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Neonicotinoid insecticide design: molecular docking, multiple chemometric approaches, and toxicity relationship with Cowpea aphids

  • Alina Bora
  • Takahiro Suzuki
  • Simona Funar-TimofeiEmail author
Research Article

Abstract

Neonicotinoids are the fastest-growing class of insecticides successfully applied in plant protection, human and animal health care. The significant resistance increases led to the urgent need for alternative new neonicotinoids, with improved insecticidal activity. We performed molecular docking to describe a common binding mode of neonicotinoids into the nicotinic acetylcholine receptor, and to select the appropriate conformations to derive models. These were further used in a QSAR study employing both linear and nonlinear approaches to model the inhibitory activity against the Cowpea aphids. Linear modeling was performed by multiple linear regression and partial least squares and nonlinear modeling by artificial neural networks and support vector machine methods. The OECD principles were considered for QSAR models validation. Robust models with predictive power were found for neonicotinoid diverse structures. Based on our QSAR and docking outcomes, five new insecticides were predicted, according to the model applicability domain, the ligand efficiencies, and the binding mode. Therefore, the developed models can be confidently used for the prediction of the insecticidal activity of new chemicals, saving a substantial amount of time and money and, also, contributing to the chemical risk assessment.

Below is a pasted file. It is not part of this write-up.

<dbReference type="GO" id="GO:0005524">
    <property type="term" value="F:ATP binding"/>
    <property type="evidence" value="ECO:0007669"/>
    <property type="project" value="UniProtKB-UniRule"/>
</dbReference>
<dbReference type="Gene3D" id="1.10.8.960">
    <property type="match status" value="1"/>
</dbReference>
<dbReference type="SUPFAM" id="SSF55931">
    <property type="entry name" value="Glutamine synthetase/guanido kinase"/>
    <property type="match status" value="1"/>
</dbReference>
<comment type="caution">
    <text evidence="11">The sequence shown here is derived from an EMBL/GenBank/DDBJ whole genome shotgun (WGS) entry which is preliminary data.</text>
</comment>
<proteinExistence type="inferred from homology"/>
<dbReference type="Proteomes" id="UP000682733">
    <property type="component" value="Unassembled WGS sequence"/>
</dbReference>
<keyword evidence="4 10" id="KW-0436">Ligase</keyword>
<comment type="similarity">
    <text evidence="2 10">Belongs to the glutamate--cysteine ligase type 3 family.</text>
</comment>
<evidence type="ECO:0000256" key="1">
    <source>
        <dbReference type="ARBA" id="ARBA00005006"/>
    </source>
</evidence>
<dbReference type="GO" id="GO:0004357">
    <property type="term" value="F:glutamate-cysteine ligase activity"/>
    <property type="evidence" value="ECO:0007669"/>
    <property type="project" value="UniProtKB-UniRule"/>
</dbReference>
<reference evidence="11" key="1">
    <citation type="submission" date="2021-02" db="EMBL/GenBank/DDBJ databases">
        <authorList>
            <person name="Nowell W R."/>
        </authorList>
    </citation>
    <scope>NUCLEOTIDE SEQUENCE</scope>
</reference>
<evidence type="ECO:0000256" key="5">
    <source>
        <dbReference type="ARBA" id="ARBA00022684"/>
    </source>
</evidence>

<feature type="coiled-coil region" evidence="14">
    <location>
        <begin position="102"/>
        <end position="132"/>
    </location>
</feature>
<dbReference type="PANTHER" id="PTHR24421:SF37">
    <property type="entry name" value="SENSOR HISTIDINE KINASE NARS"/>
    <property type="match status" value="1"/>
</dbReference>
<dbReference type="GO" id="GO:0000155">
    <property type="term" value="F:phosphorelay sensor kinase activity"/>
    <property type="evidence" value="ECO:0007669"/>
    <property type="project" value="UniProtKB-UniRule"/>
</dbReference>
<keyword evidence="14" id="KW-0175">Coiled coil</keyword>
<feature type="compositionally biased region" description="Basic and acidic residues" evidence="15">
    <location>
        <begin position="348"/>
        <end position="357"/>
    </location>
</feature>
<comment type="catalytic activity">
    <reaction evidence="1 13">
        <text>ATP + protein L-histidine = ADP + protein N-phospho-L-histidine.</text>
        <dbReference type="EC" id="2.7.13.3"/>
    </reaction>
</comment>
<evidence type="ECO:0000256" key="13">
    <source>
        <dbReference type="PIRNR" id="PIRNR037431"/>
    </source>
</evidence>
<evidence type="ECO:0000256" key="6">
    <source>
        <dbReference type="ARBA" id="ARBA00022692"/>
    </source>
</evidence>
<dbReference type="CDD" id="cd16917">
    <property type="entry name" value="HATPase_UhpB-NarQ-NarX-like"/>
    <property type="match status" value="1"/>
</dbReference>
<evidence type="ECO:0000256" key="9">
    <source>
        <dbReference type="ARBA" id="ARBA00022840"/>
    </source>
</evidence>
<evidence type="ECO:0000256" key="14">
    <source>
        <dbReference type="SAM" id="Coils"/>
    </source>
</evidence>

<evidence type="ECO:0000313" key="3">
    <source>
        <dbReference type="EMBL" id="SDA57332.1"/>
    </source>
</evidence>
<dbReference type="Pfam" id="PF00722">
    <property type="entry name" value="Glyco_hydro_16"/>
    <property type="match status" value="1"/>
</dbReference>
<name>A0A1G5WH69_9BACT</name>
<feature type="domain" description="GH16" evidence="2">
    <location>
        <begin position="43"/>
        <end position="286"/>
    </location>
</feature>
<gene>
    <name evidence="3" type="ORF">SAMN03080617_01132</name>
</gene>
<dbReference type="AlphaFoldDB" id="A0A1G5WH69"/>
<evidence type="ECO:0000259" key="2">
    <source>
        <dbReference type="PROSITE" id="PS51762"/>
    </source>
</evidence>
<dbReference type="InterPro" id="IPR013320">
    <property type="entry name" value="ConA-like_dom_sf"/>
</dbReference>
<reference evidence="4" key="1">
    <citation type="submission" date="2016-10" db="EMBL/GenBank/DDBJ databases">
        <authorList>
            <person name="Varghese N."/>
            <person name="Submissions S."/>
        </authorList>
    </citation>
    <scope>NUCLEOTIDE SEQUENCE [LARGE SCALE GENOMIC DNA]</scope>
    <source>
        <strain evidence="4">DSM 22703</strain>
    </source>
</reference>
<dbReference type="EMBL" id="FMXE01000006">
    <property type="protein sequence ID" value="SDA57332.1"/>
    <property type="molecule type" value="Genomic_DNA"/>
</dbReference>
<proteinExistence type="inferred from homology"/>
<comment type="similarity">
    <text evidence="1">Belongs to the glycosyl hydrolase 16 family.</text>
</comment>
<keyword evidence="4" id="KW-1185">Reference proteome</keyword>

Keywords

Neonicotinoids Cowpea aphids QSAR MLR PLS ANN SVM Docking 

Abbreviations

QSAR

Quantitative structure–activity relationship

LC50

Inhibitory activity

OECD

Organization for Economic Cooperation and Development

IMI

Imidacloprid

nAChR

Nicotinic acetylcholine receptor

C. Aphids

Cowpea aphids or Aphis craccivora

MLR

Multiple linear regression

PLS

Partial least squares

ANNs

Artificial neural networks

SVM

Support vector machine

PCA

Principal component analysis

Ls-AChBP

Lymnaea stagnalis Acetylcholine Binding Protein

CG4

Chemgauss 4

RMSE

Root-mean-square error

VIP

Variable Importance in the Projection

SD

Standard deviation

RMSD

Root-mean-square deviation

AD

Applicability domain

q 2

Cross-validation correlation coefficient

LOO

Leave-one-out

L7O

Leave-seven-out

LMO

Leave-more-out

MAE

Mean absolute error

CCC

Concordance correlation coefficient

tr

Training

ext

External

cv

Cross-validation

scr

Scrambled

h

Leverage value

VIF

Variance inflation factor

MCDM

Multi-Criteria Decision Making

Notes

Acknowledgments

Access to the Chemaxon Ltd., OpenEye Ltd., and QSARINS (from Prof. Paola Gramatica from the University of Insubria, Varese, Italy) software is greatly acknowledged by the authors.

Funding information

This work was financially supported by the Project No. 1.1/2017 of the Institute of Chemistry Timişoara of Romanian Academy.

Compliance with ethical standards

Conflict of interest

The authors declare that they have no conflict of interest.

Supplementary material

11356_2019_4662_MOESM1_ESM.PDF
ESM 1 (PDF 1815 kb)

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Copyright information

© Springer-Verlag GmbH Germany, part of Springer Nature 2019

Authors and Affiliations

  1. 1.Institute of Chemistry Timisoara of the Romanian AcademyTimisoaraRomania
  2. 2.Natural Science LaboratoryToyo UniversityTokyoJapan

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